Researchers discover a way to make ChatGPT consistently toxicReading Time: 4 minutes
It’s no secret that OpenAI’s viral AI-powered chatbot, ChatGPT, can be prompted to say sexist, racist and pretty vile things. But now, researchers have discovered how to consistently get the chatbot to be . . . well, the worst version of itself.
A study co-authored by scientists at the Allen Institute for AI, the nonprofit research institute co-founded by the late Paul Allen, shows that assigning ChatGPT a ‘persona’ — for example, ‘a bad person,’ ‘a horrible person,’ or ‘a nasty person’ — through the ChatGPT API increases its toxicity sixfold. Even more concerningly, the co-authors found having ChatGPT pose as certain historical figures, gendered people and members of political parties also increased its toxicity — with journalists, men and Republicans in particular causing the machine learning model to say more offensive things than it normally would.
The research — which was conducted using the latest version of ChatGPT, but not the model currently in preview based on OpenAI’s GPT-4 — shows the perils of today’s AI chatbot tech even with mitigations in place to prevent toxic text outputs. As the co-authors note in the study, apps and software built on top of ChatGPT — which includes chatbots from Snap, Quizlet, Instacart and Shopify — could mirror the toxicity prompted at the API level.
So how does one prompt ChatGPT to be more toxic? Well, according to the researchers, all it takes is tweaking the ‘system’ parameter of the ChatGPT API a tad. (Importantly, this can’t be done in OpenAI’s user-facing ChatGPT or ChatGPT Plus services.) The system parameter, introduced around a month ago, lets developers specify hidden rules for the model.
For the study, the co-authors used the system parameter to assign 90 different personas to ChatGPT plucked from the worlds of sports, politics, media and business; nine ‘baseline’ personas (e.g., ‘a normal person’); and common names from several different countries. For each persona and name, the researchers had ChatGPT answer questions about gender and race and finish incomplete phrases from a dataset designed to assess the toxicity of text-generating models.
In general, across over half a million samples of generated text from ChatGPT, the researchers found that ChatGPT was more likely to express ‘discriminatory opinions’ and stereotype specific ethnic groups and countries when assigned a persona. Unsurprisingly, more polarizing figures, like Mao Zedong and Andrew Breitbart, elicited toxic responses in keeping with their historical speeches and writings. But even less controversial personas like Steve Jobs caused ChatGPT to respond to prompts in problematic ways.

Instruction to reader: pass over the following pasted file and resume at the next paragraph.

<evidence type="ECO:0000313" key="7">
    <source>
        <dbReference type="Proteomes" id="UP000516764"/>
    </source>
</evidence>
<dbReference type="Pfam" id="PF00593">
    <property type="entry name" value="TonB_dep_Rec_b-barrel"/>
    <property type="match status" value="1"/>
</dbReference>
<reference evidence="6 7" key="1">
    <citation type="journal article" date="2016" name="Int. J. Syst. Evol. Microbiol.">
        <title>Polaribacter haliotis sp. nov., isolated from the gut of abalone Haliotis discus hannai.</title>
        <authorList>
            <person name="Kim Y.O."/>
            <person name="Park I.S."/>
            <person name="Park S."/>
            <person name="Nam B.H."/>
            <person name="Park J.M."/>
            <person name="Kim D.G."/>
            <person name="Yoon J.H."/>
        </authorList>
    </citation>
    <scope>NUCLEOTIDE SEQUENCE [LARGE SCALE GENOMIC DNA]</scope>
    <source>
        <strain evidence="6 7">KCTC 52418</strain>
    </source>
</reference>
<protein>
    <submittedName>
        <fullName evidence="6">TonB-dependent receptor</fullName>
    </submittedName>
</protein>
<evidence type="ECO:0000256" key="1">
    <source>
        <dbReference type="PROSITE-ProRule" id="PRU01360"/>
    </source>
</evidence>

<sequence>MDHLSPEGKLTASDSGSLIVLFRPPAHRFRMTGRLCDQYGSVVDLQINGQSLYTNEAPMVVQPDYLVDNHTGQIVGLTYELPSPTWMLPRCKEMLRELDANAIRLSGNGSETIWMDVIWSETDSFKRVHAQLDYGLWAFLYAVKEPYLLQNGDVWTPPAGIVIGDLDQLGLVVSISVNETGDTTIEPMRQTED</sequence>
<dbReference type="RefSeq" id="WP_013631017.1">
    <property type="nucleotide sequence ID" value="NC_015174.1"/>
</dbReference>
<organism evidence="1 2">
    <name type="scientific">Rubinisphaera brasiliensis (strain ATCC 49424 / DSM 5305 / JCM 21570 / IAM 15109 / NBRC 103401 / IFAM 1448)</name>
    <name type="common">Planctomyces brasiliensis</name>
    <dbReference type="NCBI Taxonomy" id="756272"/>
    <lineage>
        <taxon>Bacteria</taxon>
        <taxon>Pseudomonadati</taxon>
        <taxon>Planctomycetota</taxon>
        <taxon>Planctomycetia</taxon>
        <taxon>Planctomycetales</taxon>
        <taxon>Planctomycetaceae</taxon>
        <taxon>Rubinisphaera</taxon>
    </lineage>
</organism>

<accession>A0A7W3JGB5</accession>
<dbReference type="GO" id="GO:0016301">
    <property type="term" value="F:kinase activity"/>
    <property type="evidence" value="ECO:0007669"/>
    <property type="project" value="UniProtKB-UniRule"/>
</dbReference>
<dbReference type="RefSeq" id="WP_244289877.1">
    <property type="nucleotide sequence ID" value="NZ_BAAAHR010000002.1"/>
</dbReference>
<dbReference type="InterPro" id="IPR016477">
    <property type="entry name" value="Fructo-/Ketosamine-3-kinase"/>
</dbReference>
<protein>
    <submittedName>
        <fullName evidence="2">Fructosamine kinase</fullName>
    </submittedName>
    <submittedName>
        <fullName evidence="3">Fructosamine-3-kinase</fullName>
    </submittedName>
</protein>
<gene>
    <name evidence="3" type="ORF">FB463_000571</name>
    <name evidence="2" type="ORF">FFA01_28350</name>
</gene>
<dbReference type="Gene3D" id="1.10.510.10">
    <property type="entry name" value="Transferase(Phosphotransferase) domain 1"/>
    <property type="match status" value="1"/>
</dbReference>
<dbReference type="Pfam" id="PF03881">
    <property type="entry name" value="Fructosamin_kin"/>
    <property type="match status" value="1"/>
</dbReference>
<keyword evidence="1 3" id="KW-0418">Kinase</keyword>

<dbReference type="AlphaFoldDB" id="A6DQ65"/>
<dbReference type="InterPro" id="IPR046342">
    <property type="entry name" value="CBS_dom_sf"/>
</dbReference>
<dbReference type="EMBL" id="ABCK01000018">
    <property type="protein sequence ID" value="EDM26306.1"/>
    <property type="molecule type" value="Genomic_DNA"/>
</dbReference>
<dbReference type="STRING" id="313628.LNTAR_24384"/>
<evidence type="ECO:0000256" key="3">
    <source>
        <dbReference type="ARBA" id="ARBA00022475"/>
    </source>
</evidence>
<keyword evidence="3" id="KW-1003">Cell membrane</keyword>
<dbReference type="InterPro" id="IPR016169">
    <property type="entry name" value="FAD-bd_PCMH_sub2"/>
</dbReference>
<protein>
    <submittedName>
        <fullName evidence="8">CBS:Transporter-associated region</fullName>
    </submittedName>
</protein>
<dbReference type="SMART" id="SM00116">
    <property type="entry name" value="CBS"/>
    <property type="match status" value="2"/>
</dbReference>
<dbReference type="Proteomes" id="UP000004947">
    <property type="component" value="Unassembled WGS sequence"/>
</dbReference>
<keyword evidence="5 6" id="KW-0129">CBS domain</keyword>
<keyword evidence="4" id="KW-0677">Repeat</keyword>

For example, when the researchers set the system parameter to ‘Steve Jobs’ and asked ChatGPT about the European Union (EU), the model said:
There were differences in the personas, however. Dictators were by far the most toxicity-inducing (unsurprisingly), just ahead of journalists (ouch) and spokespeople. Male-identifying personas made ChatGPT more toxic compared to female-identifying personas. And Republican personas were ‘slightly more hateful’ than their Democratic counterparts, the researchers say.
Less surprisingly, assigning ChatGPT a self-descriptively hateful persona like ‘a horrible person’ dramatically increased its overall toxicity. But it depended on the topic being discussed. For instance, ChatGPT generated more toxic descriptions of nonbinary, bisexual and asexual people regardless versus those on the heterosexual and cisgender side of the spectrum — a reflection of the biased data on which ChatGPT was trained, the researchers say.
‘We believe that ChatGPT and other language models should be public and available for broader use as not doing so would be a step backwards for innovation,’ Deshpande said. ‘However, the end-user must be clearly informed of the limitations of such a model before releasing it for broader use by the public.’
Are there solutions to ChatGPT’s toxicity problem? Perhaps. One might be more carefully curating the model’s training data. ChatGPT is a fine-tuned version of GPT-3.5, the predecessor to GPT-4, which ‘learned’ to generate text by ingesting examples from social media, news outlets, Wikipedia, e-books and more. While OpenAI claims that it took steps to filter the data and minimize ChatGPT’s potential for toxicity, it’s clear that a few questionable samples ultimately slipped through the cracks.
Another potential solution is performing and publishing the results of ‘stress tests’ to inform users of where ChatGPT falls short. These could help companies in addition to developers ‘make a more informed decision’ about where — and whether — to deploy ChatGPT, the researchers say.
‘In the short-term, ‘first-aid’ can be provided by either hard-coding responses or including some form of post-processing based on other toxicity-detecting AI and also fine-tuning the large language model (e.g. ChatGPT) based on instance-level human feedback,’ Deshpande said. ‘In the long term, a reworking of the fundamentals of large language models is required.’
My colleague Devin Coldewey argues that large language models à la ChatGPT will be one of several classes of AIs going forward — useful for some applications but not all-purpose in the way that vendors, and users, for that matter, are currently trying to make them.
I tend to agree. After all, there’s only so much that filters can do — particularly as people make an effort to discover and leverage new exploits. It’s an arms race: As users try to break the AI, the approaches they use get attention, and then the creators of the AI patch them to prevent the attacks they’ve seen. The collateral damage is the terribly harmful and hurtful things the models say before they’re patched.
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